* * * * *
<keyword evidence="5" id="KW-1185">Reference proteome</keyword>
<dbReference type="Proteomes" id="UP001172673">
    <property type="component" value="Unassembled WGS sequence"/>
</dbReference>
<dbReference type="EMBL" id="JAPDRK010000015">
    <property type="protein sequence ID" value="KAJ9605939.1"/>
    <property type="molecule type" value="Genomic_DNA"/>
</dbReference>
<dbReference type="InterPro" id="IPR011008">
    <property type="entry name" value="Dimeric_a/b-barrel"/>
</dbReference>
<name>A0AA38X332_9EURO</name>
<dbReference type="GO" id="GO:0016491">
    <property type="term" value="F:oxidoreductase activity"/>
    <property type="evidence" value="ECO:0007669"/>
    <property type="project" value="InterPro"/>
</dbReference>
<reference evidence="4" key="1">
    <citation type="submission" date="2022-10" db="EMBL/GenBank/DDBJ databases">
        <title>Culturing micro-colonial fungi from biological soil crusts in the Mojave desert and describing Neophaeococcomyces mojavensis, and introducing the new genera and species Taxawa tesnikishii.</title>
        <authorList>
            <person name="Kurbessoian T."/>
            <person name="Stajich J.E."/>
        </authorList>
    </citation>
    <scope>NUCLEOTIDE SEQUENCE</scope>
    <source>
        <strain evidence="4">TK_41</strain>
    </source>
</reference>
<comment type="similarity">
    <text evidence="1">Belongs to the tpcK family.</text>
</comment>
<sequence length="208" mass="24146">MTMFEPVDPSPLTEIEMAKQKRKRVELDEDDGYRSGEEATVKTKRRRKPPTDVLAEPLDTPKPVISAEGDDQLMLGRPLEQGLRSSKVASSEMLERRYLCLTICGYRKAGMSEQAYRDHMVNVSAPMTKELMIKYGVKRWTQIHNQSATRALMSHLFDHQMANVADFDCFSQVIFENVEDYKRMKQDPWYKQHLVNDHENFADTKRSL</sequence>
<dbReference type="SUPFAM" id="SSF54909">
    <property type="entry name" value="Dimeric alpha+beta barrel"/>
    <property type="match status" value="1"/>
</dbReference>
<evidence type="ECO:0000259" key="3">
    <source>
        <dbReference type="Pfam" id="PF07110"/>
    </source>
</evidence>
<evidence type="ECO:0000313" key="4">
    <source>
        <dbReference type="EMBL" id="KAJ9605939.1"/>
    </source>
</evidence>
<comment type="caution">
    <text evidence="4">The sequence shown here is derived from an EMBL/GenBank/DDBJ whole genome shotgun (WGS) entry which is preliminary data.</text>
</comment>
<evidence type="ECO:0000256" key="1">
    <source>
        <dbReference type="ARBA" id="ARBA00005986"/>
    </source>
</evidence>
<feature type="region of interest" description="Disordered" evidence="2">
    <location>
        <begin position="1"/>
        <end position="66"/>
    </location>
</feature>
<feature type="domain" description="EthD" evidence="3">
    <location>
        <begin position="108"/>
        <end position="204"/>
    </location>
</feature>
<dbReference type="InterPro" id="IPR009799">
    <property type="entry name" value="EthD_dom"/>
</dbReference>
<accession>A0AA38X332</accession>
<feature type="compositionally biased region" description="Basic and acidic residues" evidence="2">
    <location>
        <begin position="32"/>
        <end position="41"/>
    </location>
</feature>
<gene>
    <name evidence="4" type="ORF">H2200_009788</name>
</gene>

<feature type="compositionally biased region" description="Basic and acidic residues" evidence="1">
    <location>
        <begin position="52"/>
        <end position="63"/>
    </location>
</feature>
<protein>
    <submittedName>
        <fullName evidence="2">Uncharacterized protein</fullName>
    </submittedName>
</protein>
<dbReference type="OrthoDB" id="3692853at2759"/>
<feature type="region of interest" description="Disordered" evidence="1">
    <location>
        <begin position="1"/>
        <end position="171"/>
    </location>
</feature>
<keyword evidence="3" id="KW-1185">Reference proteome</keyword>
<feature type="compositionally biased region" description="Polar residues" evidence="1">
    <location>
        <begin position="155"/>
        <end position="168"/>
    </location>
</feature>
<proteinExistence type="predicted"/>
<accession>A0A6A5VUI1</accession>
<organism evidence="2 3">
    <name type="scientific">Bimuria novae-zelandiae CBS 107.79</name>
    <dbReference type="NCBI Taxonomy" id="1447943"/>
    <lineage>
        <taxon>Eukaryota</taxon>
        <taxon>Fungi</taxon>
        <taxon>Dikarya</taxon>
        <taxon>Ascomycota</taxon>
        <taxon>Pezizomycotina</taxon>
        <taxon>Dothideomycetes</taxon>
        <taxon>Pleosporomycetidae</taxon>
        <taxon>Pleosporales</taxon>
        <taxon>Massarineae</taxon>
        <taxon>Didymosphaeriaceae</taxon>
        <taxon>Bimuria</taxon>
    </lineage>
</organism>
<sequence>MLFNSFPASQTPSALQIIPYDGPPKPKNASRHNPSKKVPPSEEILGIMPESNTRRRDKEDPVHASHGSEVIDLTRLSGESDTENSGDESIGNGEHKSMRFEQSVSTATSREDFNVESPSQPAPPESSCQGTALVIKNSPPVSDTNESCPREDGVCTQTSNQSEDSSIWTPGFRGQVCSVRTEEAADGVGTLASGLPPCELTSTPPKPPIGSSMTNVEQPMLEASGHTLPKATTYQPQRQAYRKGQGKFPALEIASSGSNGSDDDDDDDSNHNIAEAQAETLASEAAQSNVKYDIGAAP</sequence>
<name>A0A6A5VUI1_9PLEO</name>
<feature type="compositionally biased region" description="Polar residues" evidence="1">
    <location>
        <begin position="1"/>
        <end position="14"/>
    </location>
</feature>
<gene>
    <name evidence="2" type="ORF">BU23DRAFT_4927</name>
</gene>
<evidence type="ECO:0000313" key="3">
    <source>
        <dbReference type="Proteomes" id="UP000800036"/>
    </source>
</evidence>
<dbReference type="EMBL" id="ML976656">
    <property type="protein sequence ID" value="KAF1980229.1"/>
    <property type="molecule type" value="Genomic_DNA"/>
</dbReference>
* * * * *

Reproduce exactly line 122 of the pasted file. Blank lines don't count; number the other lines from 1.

        <taxon>Didymosphaeriaceae</taxon>